Posted by: tranalist | April 19, 2007

Canadian Homecoming

As I mentioned before, I arrived in Canada safe and sound. Peter (the dad) and Andria (the sister/friend) met me at the airport with big hugs. The drive back across the border went without a hitch. I love talking to the border workers:

Border Man: Are you carrying anything across the border?

Lara: Well ya, clothes, a computer, some books…

Border Man: Any perishableitems: fruit, tobacco, etc?

Lara: Oh, no sir.

We drive off. I forgot to mention the bag of oatmeal cookies my mom had made me. I’m a law breaker. I hope they’ll excuse me.

When we got back to the house, I was given my first gift as we gorged ourselves on oatmeal chocolate chip cookies: a snowball saved from the latest snowfall. I had to get dressed properly before I was able to handle such a gift.

The first week was all about settling in and catching up with Andria. We went on a couple of walks, I watched her chop her hair off into a cute bob, we watched a lot of Conan and Oprah, and found ourselves laughing hysterically at the the ridiculous things that would come out of our mouths. One night, quite unconsciously, I was repeating under my breath different words an Australian interviewee was saying to brush up on my Aussy accent [Austraaaaalia, Mum, proe-gress]. It wasn’t until Andria started laughing at me that I realized what I was doing, and I also realize after sharing this latest detail with you, it really was one of those “you had to be there” kind of moments. Take my word for it…it was funny.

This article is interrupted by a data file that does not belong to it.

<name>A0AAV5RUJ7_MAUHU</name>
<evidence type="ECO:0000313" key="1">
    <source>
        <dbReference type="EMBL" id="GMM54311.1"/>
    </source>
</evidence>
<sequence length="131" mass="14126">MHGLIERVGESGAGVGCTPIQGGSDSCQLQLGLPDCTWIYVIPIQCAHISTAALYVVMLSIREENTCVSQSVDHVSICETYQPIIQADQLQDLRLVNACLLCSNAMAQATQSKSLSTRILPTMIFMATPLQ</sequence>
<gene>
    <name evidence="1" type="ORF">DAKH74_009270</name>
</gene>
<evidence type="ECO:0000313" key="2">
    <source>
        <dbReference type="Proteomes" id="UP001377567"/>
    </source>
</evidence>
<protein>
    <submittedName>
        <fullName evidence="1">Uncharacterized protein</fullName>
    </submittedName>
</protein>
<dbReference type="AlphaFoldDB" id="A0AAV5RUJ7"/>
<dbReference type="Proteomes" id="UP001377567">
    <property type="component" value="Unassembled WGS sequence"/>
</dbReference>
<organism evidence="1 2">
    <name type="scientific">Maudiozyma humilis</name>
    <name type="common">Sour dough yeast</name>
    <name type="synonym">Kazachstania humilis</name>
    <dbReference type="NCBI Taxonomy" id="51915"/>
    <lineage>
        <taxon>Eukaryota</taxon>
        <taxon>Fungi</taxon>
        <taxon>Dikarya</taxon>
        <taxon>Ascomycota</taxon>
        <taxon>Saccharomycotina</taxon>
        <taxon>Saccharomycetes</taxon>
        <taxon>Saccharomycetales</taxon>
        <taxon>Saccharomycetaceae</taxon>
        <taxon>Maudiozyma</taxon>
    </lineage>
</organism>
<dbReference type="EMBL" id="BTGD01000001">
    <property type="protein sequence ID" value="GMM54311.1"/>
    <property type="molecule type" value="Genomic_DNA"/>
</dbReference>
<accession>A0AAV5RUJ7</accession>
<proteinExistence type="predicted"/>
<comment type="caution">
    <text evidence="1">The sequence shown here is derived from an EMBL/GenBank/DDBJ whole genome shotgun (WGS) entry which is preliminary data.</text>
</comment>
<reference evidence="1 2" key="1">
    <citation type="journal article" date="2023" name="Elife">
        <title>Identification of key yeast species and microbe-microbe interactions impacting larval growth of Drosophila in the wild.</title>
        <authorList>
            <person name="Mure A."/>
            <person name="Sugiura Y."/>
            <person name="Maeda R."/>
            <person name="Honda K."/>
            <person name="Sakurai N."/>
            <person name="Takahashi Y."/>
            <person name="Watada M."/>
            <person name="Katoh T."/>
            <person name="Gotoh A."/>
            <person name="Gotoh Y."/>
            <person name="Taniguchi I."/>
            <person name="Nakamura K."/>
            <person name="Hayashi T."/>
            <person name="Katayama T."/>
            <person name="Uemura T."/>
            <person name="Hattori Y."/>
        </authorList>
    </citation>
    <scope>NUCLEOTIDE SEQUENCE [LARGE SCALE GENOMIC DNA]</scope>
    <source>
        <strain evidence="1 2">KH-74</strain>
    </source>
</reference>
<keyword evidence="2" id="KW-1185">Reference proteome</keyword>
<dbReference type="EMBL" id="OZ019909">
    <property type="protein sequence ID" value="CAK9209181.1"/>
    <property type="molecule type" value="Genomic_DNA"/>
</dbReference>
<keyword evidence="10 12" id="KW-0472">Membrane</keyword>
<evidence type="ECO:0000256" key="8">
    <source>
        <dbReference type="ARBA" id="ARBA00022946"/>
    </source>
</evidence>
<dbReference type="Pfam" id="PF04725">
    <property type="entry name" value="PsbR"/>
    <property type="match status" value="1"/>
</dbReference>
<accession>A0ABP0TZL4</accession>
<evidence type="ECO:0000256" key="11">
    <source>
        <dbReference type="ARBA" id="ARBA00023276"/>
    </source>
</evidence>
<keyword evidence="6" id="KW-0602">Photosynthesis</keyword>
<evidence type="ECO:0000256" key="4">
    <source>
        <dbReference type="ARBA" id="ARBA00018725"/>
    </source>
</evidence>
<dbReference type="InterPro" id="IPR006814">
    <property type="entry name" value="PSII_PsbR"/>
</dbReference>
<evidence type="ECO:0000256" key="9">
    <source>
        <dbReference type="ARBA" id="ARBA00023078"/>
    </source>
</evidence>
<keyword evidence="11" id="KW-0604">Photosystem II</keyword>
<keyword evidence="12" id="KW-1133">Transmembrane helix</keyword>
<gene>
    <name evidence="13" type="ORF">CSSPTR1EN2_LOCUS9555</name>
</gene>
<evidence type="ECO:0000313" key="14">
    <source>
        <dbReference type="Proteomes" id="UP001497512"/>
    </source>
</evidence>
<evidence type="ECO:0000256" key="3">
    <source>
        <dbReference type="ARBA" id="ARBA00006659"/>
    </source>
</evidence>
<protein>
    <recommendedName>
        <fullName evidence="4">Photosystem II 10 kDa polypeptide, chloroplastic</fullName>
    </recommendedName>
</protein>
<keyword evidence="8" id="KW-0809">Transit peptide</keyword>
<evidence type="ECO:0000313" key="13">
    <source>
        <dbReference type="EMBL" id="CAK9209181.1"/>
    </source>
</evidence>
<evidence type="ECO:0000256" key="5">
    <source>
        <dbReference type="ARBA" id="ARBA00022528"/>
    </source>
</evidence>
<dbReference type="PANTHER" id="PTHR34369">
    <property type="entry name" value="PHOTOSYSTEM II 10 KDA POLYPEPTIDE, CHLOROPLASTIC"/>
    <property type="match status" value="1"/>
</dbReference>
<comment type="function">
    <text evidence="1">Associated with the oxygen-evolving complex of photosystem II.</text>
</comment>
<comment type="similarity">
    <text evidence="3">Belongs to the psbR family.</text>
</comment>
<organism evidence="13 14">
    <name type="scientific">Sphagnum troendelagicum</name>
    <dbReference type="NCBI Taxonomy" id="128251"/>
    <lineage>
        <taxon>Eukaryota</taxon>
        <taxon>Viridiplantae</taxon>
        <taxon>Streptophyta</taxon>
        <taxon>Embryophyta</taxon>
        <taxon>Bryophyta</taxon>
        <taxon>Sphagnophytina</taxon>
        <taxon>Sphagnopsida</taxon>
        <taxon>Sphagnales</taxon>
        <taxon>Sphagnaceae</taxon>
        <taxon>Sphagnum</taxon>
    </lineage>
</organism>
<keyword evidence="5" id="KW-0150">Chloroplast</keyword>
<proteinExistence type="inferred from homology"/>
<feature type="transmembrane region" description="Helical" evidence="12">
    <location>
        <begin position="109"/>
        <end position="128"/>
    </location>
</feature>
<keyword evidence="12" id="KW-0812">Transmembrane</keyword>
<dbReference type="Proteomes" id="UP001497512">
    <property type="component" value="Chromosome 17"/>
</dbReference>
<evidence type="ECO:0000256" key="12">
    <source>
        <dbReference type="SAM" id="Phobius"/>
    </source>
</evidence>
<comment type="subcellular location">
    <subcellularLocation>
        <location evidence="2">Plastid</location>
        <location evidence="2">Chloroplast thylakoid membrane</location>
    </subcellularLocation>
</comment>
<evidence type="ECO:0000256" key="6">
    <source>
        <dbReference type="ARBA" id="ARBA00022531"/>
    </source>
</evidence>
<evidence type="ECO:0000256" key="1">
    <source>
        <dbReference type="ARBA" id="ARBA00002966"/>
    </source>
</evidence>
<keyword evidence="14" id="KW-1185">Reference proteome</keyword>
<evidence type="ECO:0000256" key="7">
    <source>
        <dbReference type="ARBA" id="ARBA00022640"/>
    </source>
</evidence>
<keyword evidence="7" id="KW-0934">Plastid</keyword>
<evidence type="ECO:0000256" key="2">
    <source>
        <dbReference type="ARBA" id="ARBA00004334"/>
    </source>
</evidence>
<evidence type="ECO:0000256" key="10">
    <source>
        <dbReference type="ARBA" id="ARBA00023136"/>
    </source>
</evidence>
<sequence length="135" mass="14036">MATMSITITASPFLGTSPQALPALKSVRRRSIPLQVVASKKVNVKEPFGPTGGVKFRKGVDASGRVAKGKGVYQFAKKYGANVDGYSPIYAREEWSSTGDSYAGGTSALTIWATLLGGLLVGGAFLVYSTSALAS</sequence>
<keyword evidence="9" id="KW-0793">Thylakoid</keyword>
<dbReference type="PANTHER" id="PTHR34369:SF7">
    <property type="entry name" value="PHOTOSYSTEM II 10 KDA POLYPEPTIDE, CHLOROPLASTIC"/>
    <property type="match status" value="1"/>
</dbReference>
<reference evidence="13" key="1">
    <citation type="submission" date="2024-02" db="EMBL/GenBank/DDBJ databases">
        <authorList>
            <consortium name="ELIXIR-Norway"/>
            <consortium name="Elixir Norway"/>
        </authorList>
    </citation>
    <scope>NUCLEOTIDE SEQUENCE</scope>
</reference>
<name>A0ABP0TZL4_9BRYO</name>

One day we took a day trip to Grand Bend, a quaint tourist town located on the shore of Lake Huron. It was one of the warmer days and I got to see what most Canadians call “the beach.” Their beaches are much different from the California ones I’m used to:

  • It’s fresh water
  • There are no waves
  • It’s freezing (that may be due to me visiting in late winter/early spring)
  • Oh, and IT’S A LAKE!

I did have quite a lot of fun taking pictures, seeing mini-icebergs, and realizing why they’re called the great lakes. It was one of those “duh” moments for me.

Later that day, Andria and I walked around this huge horse farm not too far from their house. It had everything I love: tree lines roads, weathered wooden-fenced pastures, and a pond in the middle of it.

And this concludes my first week in the lovely Canadian countryside.

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